Use Code BALT69 for a $69 Ticket to One Day University on July 9

Orioles rookie Richie Martin's grandfather played with Jackie Robinson. On Monday, he wears Robinson's number

Jon Meoli
Contact ReporterThe Baltimore Sun

On Jackie Robinson's first and only Opening Day in the Negro Leagues, he hit third and played shortstop for the Kansas City Monarchs.

Batting second in right field that day was Walter "Bancy" Thomas, whose grandson, Orioles shortstop Richie Martin, will be wearing Robinson's No. 42 on Monday on baseball's annual day of remembrance for the player who broke the color barrier.

Thomas, Martin's grandfather on his mother Deborah's side, broke in with the Monarchs in 1936 and played for the Detroit Stars and St. Louis Stars in 1937. He returned to the Monarchs in 1944 for two seasons as their everyday right fielder.

In the second of those seasons, 1945, Robinson joined a Monarchs club that also included Hall of Fame pitchers Satchel Paige and Hilton Smith. While Paige went on to join Robinson in the major leagues, Robinson breaking baseball's racial barrier on April 15, 1947, changed the game.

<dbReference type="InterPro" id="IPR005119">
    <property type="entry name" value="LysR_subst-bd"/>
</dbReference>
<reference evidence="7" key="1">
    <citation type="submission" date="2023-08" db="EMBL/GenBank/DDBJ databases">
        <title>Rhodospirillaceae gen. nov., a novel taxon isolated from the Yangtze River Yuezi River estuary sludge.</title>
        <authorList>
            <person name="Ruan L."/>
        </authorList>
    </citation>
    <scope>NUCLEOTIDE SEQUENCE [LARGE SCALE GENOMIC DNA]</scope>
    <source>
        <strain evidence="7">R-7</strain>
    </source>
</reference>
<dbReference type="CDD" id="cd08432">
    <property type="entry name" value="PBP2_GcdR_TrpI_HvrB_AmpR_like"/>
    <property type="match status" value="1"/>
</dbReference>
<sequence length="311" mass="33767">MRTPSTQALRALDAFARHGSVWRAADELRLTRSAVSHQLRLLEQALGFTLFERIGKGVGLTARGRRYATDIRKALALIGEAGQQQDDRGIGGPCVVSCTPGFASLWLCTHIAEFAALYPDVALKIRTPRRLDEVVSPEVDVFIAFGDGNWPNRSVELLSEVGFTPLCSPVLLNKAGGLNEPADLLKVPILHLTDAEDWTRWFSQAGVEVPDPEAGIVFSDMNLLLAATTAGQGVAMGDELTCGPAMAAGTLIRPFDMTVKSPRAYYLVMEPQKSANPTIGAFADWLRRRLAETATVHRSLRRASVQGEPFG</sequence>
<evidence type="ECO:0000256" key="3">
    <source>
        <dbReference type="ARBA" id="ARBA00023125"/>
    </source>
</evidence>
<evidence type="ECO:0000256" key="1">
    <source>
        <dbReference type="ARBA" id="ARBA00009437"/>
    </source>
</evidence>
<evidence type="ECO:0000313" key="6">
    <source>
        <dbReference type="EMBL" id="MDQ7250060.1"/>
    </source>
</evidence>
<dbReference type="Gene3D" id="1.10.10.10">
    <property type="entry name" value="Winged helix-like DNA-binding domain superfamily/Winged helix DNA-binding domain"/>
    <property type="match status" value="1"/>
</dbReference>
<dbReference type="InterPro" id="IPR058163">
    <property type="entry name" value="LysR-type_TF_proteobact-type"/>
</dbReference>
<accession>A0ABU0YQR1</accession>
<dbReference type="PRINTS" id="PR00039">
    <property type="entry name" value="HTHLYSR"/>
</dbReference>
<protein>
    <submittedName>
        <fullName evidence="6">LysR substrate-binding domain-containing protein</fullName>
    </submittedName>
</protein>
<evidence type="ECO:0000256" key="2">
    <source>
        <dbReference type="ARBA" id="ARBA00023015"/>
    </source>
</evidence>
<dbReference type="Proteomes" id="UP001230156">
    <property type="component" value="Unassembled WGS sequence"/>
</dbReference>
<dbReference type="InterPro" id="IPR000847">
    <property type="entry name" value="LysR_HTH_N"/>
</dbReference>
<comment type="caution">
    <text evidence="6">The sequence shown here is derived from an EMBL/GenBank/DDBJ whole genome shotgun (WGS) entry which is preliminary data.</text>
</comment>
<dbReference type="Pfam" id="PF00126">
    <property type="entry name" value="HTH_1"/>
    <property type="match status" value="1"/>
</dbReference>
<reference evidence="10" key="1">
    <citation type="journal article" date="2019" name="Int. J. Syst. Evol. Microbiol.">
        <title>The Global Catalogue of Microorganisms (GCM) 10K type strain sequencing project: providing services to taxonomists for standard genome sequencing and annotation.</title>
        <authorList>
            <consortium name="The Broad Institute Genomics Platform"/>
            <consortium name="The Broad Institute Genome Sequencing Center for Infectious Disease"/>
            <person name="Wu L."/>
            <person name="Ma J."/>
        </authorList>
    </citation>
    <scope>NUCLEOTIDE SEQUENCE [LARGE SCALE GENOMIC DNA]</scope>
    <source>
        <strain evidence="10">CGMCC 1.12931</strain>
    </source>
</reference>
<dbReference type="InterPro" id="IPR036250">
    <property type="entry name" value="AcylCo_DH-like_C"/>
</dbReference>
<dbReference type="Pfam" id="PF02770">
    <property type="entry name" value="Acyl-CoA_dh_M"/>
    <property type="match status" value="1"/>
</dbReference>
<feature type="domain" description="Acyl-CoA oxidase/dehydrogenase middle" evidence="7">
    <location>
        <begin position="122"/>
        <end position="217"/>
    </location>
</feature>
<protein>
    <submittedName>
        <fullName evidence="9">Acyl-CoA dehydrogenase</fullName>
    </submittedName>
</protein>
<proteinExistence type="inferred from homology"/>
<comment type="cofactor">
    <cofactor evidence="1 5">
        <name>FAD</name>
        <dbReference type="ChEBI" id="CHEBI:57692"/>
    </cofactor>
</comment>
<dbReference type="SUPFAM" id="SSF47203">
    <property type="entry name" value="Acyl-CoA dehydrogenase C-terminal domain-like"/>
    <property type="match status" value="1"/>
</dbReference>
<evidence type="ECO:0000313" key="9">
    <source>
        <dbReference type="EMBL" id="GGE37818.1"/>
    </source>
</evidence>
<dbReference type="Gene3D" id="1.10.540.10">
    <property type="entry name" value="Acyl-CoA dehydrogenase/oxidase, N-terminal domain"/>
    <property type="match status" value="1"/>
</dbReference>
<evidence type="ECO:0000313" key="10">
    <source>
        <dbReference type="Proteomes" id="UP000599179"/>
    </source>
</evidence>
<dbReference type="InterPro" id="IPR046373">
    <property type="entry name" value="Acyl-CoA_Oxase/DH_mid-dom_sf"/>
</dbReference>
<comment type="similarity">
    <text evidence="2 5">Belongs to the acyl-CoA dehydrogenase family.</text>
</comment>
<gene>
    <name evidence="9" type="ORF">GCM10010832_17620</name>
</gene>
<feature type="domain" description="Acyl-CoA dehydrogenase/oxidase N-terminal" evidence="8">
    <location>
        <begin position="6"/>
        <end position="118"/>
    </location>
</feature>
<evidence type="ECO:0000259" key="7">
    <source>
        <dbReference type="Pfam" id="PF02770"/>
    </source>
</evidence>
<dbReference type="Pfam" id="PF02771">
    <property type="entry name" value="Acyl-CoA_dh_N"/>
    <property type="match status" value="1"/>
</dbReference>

His No. 42 was retired across baseball in 1997, and in 2004, baseball began celebrating the anniversary of his debut by having all players and coaches wear No. 42 that day.

Martin knows the connection is one worth recognizing.

"It's awesome," Martin said. "My dad has always made me read up on Jackie Robinson and just the influence he's had on me obviously, as a person of color, but just the game. I've seen this day on TV so many times, and it's kind of cool to wear that patch, be able to wear those socks with his number on it. It's really empowering, and a pretty cool day.

"I watched baseball growing up my whole life, so I've always seen it on TV — ESPN, MLB Network—always seeing 42. You got to every stadium, you see that 42 in big, bold letters somewhere in the stadium. It's a really important day, so it's going to be cool to be a part of it."

Thomas made three more stops in the Negro Leagues after he left Kansas City, playing for the Memphis Red Sox and Chicago American Giants in 1946 and the Birmingham Black Barons in 1947. He followed Robinson across baseball's color divide and played for Wilkes Barre of the Eastern League in 1948.

Martin isn't the only Orioles player for whom Monday's celebration is meaningful. Reliever Mychal Givens won the 2008 Jackie Robinson Award as the best high school player in the country.

jmeoli@baltsun.com

twitter.com/JonMeoli

Copyright © 2019, The Baltimore Sun, a Baltimore Sun Media Group publication | Place an Ad
77°